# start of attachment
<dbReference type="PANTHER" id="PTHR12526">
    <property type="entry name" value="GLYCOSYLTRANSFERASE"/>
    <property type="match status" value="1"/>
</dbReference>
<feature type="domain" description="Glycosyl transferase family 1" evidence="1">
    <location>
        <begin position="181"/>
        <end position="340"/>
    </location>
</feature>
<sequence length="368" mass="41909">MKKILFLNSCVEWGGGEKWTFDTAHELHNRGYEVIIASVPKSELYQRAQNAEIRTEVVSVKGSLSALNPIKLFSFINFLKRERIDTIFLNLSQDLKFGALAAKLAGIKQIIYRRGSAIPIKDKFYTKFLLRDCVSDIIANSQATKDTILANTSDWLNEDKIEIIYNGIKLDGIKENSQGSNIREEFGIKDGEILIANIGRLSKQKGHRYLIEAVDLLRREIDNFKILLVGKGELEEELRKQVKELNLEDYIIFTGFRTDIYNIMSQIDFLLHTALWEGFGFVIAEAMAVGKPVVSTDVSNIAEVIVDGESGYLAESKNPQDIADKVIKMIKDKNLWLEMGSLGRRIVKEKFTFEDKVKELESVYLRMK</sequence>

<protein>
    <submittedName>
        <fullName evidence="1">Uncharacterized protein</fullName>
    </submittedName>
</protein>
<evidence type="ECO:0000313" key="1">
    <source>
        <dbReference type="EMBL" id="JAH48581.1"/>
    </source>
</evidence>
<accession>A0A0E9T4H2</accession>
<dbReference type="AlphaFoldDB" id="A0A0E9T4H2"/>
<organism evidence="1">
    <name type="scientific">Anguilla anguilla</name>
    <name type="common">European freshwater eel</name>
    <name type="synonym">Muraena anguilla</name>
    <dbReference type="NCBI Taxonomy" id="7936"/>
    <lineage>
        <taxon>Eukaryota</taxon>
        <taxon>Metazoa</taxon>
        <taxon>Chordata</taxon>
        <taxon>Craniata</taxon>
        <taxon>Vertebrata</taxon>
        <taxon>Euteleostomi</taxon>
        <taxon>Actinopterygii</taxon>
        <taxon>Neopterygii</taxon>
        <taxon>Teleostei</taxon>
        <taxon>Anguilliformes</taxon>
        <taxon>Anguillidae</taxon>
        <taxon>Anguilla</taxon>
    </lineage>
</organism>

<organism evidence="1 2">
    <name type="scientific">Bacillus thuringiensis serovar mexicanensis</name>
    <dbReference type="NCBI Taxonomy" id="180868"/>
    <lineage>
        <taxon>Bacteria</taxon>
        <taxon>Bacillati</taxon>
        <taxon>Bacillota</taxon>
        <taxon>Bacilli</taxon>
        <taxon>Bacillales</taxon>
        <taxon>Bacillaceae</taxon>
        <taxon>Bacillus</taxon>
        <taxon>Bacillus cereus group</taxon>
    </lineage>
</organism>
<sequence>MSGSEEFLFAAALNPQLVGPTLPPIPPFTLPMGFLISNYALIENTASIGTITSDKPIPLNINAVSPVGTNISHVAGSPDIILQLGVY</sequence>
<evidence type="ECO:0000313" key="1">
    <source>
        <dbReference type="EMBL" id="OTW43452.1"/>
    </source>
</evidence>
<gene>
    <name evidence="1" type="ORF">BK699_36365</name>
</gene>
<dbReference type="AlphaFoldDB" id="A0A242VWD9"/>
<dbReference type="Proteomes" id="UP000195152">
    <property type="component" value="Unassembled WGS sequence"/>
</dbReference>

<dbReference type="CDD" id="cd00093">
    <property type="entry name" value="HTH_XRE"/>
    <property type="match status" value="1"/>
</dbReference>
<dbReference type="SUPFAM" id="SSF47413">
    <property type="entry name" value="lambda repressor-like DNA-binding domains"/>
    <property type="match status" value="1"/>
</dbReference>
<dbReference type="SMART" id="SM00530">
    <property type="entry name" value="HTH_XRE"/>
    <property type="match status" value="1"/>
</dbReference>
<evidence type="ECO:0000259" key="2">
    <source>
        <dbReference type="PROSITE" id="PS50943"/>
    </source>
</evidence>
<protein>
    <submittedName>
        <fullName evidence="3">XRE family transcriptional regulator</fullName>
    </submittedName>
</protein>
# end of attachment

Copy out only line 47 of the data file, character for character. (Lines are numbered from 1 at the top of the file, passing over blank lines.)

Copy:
    <lineage>